Researchers at Harvard are using some innovative Â quantitative approaches to humanities studies, tracking the frequency of words as they occur in literature over different historical periods. Note the language employed to describe these projects, very symbolically-telling: research through scanned books becomes one part archaeology (“a digital â€œfossil recordâ€ of human culture) and another part life sciences (in search of parsing out a “cultural genome“). The team of academics working on thisÂ project has dubbed this data-driven approach “culturonomics” — an intriguingly broad potential scope, delving into topics such as “humanityâ€™s collective memory, the adoption of technology, the dynamics of fame, and the effects of censorship and propaganda.” Â The scope is ambitious — from The Harvard Gazette: “It is the largest data release in the history of the humanities, the authors note, a sequence of letters 1,000 times longer than the human genome. If written in a straight line, it would reach to the moon and back 10 times over.”Â Some of the early findings might confirm what some of us suspect (“Humanity is forgetting its past faster with each passing year”).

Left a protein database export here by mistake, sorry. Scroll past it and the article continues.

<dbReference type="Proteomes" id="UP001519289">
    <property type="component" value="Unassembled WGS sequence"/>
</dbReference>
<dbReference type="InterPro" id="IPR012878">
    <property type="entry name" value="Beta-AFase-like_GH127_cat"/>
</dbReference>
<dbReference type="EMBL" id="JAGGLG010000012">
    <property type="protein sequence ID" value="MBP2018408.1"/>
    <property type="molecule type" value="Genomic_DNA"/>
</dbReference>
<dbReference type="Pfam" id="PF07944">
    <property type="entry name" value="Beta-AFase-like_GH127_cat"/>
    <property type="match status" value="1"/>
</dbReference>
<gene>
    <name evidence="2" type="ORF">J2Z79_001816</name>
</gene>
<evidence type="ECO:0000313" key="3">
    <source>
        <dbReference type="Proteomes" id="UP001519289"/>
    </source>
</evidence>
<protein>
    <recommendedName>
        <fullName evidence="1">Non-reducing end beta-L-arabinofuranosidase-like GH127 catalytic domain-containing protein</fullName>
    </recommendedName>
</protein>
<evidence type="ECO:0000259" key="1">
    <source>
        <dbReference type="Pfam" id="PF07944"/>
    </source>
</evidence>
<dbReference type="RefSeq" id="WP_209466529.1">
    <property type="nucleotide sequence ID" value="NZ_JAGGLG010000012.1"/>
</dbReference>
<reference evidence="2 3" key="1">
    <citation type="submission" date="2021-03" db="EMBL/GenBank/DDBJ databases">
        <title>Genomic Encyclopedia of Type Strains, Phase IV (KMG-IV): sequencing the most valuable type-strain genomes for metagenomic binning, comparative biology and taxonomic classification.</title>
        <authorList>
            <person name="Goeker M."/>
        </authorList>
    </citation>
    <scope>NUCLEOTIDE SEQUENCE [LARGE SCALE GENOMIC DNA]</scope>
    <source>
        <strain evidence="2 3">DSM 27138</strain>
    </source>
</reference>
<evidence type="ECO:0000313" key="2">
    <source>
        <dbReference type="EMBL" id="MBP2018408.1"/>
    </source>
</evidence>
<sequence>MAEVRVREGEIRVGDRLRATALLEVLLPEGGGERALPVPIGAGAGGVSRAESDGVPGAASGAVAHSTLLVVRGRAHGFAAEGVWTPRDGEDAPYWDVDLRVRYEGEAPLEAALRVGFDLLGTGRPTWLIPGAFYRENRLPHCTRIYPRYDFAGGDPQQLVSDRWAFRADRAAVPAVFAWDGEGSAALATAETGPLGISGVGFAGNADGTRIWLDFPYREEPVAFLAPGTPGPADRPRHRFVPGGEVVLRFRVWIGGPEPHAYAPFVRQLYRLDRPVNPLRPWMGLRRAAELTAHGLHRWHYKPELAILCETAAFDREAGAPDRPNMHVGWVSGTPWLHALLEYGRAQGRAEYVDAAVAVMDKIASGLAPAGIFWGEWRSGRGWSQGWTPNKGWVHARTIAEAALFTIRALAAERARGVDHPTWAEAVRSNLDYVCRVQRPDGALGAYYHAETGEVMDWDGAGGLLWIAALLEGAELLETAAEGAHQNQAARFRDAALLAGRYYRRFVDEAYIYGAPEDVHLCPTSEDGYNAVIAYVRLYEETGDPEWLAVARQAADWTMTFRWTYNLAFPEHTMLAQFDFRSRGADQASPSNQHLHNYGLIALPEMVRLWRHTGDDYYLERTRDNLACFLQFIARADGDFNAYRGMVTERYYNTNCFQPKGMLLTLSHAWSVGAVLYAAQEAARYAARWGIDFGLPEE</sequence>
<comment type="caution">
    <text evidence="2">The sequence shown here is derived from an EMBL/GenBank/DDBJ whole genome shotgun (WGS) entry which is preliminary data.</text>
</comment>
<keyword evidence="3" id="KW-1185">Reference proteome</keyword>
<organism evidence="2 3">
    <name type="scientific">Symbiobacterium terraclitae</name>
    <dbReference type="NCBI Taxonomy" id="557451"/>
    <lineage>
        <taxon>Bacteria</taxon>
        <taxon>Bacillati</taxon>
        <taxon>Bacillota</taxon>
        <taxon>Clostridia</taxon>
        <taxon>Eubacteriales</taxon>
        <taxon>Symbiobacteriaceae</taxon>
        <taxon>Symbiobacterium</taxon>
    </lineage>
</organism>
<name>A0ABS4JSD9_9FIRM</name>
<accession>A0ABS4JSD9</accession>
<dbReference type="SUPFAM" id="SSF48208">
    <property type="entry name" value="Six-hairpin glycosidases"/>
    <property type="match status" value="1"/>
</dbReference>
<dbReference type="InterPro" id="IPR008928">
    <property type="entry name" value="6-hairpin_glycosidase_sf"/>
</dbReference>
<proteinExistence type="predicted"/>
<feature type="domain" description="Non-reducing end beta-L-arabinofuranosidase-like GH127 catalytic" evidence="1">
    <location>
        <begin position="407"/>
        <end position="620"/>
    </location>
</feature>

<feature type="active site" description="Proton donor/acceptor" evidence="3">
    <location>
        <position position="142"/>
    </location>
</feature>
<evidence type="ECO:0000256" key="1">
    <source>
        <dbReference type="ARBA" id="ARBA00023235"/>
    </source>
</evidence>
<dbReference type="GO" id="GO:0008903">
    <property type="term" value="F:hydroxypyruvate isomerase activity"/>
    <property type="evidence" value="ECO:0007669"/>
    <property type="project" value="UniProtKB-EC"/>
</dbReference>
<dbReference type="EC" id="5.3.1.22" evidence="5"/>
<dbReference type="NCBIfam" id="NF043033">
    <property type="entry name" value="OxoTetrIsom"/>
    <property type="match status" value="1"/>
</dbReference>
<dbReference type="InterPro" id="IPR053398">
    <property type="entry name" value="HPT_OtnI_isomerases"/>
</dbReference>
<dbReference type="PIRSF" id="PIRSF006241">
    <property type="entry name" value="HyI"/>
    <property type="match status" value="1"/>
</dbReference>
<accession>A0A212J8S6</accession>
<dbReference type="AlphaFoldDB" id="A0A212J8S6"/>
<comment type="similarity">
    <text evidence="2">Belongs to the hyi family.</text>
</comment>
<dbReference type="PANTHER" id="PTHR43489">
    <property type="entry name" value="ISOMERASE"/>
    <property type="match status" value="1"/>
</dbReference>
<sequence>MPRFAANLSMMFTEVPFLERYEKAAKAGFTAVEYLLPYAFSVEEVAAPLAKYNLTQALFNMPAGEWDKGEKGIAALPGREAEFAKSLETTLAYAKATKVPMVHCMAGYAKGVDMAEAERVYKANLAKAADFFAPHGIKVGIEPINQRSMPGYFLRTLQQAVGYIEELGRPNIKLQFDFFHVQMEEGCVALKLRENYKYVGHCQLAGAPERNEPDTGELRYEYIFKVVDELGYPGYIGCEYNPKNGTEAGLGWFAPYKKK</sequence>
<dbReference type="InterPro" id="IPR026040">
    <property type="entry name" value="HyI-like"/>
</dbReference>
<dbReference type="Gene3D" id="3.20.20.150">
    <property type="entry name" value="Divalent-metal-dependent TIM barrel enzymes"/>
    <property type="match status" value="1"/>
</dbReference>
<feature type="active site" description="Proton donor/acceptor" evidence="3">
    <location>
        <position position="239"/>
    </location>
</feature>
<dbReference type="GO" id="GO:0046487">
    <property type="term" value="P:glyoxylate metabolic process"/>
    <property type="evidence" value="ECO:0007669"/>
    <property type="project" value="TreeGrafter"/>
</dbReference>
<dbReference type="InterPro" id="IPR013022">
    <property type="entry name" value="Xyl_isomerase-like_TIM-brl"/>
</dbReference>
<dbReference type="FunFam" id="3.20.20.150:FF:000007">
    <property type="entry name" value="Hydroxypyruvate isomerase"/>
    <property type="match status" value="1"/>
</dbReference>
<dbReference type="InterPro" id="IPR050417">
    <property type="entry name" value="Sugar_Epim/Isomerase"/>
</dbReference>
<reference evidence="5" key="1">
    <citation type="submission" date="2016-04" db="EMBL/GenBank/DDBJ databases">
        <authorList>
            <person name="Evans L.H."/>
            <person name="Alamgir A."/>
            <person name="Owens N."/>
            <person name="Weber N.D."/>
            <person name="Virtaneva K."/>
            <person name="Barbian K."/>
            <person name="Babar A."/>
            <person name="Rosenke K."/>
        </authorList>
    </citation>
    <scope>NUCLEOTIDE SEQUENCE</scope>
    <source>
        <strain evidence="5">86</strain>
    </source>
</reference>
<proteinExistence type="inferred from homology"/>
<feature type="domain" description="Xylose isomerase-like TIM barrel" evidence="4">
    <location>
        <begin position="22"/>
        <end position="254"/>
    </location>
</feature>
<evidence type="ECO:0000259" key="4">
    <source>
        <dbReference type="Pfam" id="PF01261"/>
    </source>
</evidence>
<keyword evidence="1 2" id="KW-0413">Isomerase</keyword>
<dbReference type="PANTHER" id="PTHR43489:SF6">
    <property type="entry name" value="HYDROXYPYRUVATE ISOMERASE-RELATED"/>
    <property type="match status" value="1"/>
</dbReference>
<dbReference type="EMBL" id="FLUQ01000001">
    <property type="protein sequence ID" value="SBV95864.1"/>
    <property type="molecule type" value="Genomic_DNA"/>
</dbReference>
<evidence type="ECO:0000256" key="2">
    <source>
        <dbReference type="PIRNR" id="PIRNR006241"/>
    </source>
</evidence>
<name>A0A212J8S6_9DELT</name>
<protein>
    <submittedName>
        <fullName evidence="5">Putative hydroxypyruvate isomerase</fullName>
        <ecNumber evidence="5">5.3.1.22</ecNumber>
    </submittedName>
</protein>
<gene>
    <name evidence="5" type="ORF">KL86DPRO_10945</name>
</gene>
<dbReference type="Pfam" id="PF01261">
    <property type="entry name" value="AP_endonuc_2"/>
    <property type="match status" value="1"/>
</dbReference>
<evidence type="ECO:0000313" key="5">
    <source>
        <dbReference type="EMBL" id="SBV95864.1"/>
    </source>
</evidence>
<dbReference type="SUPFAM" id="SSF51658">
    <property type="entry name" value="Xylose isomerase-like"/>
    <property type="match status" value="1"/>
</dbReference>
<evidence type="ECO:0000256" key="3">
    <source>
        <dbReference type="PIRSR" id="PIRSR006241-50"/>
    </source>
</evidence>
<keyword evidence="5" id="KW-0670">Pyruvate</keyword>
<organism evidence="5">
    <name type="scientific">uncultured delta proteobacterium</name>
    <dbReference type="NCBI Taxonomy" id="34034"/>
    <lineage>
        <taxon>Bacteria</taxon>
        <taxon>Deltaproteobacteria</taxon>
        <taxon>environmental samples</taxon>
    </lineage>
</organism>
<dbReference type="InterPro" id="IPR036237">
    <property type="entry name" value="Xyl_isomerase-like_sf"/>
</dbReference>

And as much as I love books for all that we can discover within them, there was a spot-on observation from one of the researchers noting the limits to what can be learned from quantitative analyses of books (and only books):
“Books are not representative of culture as a whole, even if our corpus contained 100% of all books ever published. Only certain types of people write books and get them published, and that subclass has changed over time, with the advent of things like public literacy.” Eventually, he says, the database will have to include “newspapers, manuscripts, maps, artwork, and a myriad of other human creations.”
In terms of perspective, a great bit of book scanning trivia fromÂ The New York Times (“In 500 Billion Words, New Window on Culture“):
“So far, Google has scanned more than 11 percent of the entire corpus of published books, about two trillion words.”
On the academic side of things, some well-known humanities scholars seem to be showing some cautious approval of the Google Ngram Project and its possibilities, such as Harvard Library’s Robert Darnton and Harvard linguistics professorÂ Steven Pinker (although Louis Menand would also like to see some book historians get in on the action, too).